Failure to Comply 2017: Worth the Risk?
Posted by Steve Gibbs, CUCE, BSACS, AVP Shared Compliance, Credit Union Resources, Inc on 6/7/2017

Although there seems to be an emerging mind-set that the government is “backing off” on regulation, examiners continue to examine and laws/regulations remain in place.  Documents of Resolution, Cease and Desist Orders as well as other regulatory orders are still being issued.  We, as credit union professionals, are responsible to our members, boards, staff, co-workers, regulators, state/federal governments and numerous other associated entities.  “Compliance” with policies, procedures, codes, rules, laws, and statutes has not disappeared – and remains significantly volatile if ignored or neglected.    

Reputation Risk

Failure to show compliance with federal or state regulations can easily become public knowledge and a major risk factor for credit unions.  As with Savings and Loans in the 1980’s, hints that regulatory issues might result in major losses could easily cause the public doubt the ability of an institution to continue operating and cause a “run”, emptying accounts and leaving a lasting memory of failure with members and the general public.  From a Bank Secrecy Act/OFAC perspective, non-compliance may leave a perception of poor management and a feeling that the institution is not contributing to maintaining national security in monitoring both membership and deposits.  In a post-9/11 world, media coverage tying an institution to terrorist groups or acts will take years of expensive marketing and public relations work to undo the damage (particularly if connects to groups such as Al-Qaeda/Isis or situations that result in harm to innocent individuals).  Another perspective of reputation involves consumer laws and regulations.  Once again, media (such as television and newspapers) can be very detrimental to the public image of an institution that fails to comply with or ignores consumer-related rules/statutes, particularly in cases where the individuals involved are within a protected class or are in a position to attract public sentiment (ex., illness, military service).   

Regulatory Risk

Obviously, the onslaught of new compliance rules and regulations has tipped the scale of examination reporting.  What was once a small section of the examination, now takes up a significant portion of the report.   As a primary example, the Bank Secrecy Act (BSA) section of the report has grown in size and importance since 2001.  When joined with Anti-Money Laundering (AML) and Office of Foreign Assets Control (OFAC) regulations they become a “triple threat”.   If there are problems with BSA, AML, OFAC or any combination of those items, in most cases the examination report will hold an overall negative tone.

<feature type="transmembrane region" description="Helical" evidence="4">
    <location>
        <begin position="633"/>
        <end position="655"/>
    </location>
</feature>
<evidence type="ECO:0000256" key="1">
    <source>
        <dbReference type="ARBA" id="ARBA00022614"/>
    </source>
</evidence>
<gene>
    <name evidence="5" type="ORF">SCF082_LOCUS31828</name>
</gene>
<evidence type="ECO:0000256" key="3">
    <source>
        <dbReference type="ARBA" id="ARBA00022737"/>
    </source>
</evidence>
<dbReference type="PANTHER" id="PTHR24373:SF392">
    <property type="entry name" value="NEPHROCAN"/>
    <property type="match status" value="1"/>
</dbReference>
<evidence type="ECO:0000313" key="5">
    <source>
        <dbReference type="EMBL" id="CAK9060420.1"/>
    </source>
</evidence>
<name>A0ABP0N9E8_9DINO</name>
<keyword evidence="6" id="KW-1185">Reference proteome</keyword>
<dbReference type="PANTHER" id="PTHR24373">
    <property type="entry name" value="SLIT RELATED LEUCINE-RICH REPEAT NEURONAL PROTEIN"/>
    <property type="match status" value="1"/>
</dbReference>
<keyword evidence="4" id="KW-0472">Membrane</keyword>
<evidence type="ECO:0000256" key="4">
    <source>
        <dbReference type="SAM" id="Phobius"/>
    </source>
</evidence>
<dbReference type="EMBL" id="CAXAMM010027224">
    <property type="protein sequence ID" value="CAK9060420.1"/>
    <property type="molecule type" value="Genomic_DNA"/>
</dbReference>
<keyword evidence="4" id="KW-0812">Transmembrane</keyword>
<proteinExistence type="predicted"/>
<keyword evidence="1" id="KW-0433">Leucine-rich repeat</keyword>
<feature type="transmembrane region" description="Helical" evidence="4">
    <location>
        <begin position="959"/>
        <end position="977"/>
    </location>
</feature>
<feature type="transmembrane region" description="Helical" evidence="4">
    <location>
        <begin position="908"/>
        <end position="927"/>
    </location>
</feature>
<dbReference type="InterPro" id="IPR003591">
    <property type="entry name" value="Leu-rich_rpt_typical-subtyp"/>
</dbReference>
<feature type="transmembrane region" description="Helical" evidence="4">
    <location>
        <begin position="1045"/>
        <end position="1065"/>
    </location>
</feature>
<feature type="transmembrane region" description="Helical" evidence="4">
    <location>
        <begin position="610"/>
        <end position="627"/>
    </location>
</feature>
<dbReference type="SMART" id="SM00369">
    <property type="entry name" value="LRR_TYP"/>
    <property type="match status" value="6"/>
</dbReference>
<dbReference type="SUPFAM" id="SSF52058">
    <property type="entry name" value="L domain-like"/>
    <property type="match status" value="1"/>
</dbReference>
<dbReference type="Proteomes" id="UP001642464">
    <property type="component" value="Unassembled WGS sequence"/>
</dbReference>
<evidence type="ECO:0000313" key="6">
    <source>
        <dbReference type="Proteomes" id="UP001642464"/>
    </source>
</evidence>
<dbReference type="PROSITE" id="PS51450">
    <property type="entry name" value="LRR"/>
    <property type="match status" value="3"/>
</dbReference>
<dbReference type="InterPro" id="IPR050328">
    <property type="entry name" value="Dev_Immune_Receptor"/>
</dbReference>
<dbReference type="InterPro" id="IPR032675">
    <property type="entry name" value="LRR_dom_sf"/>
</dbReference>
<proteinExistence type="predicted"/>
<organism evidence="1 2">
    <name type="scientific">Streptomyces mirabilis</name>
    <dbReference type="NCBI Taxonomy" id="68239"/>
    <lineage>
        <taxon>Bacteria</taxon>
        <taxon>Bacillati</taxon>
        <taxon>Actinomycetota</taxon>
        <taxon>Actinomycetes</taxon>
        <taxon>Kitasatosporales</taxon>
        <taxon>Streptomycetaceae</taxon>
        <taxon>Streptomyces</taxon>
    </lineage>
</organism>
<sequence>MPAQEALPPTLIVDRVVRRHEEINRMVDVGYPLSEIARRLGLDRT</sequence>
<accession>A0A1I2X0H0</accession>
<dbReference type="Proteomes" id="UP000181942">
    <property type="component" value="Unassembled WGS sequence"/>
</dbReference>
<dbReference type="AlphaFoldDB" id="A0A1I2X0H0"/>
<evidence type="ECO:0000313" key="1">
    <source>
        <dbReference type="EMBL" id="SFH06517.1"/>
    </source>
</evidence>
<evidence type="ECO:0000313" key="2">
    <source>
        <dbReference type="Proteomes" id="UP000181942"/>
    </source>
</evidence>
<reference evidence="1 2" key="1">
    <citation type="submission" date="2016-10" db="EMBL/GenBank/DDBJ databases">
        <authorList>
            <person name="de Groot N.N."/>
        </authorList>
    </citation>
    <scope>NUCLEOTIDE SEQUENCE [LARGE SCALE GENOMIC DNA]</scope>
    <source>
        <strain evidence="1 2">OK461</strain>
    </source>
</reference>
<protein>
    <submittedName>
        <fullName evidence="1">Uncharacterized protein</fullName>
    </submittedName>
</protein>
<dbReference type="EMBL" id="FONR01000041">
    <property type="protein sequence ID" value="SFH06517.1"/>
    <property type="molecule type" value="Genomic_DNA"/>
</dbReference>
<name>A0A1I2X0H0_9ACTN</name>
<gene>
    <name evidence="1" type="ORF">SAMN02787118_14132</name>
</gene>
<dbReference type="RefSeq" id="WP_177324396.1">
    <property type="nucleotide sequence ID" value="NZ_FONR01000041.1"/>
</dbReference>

With regard to examinations, failure to comply may result in various responses from regulators.  Initially, the credit union may be given a ninety-day period to correct regulatory infractions.  If this isn’t done within the allotted time period, regulators may draft a formal Memorandum of Understanding, forcing the credit union to comply within a specified period.  If the credit union still fails to make corrections, then examiners/regulators could opt for more severe repercussions such as a Cease and Desist Order or even Conservatorship is there is a determination that operations need close and constant scrutiny. 

Legal Risk

Not only does failure to maintain compliance affect the institution from a regulatory position, it can evoke legal issues in many cases. Class action lawsuits have been borne from neglect of/habitual mistakes in Truth-in-Lending, Truth-in-Savings, Regulation CC, Equal Credit Opportunity Act, Bank Secrecy Act, as well as a variety of other consumer-related regulations.  Cases of perceived mishandling of regulatory issues (negligence and possible gross negligence) by management or staff can result in both civil and criminal charges against those persons involved.   Sometimes the resulting ruling doesn’t individually enrich the litigants but is designed to send a meaningful message with regard to the circumstances. 

Monetary Risk

Probably the most recognized (and feared) means of dealing with non-compliance is the assessment of monetary penalties. Whether class-action or punitive regulatory sanctions, these penalties are both costly and ill-received by members, directors and the general public.   In recent years, with prosecutions prompted by BSA, OFAC, the Telephone Consumer Protection Act (TCPA), as well as the Consumer Financial Protection Bureau (CFPB), monetary penalties have gone from millions to billions.

The Sum of These Risks

Whether it’s financial, reputational or more punitive, there is a definite cost to failing to comply with laws, rules and regulations.  It may be measured in dollars, time (retraining or documentation), or public relations damage control.  Regardless of the penalty, it’s clearly far easier and more efficient to comply than not. If you question whether or not you need help or guidance, call us at Shared Compliance Resources. 

Categories: Compliance
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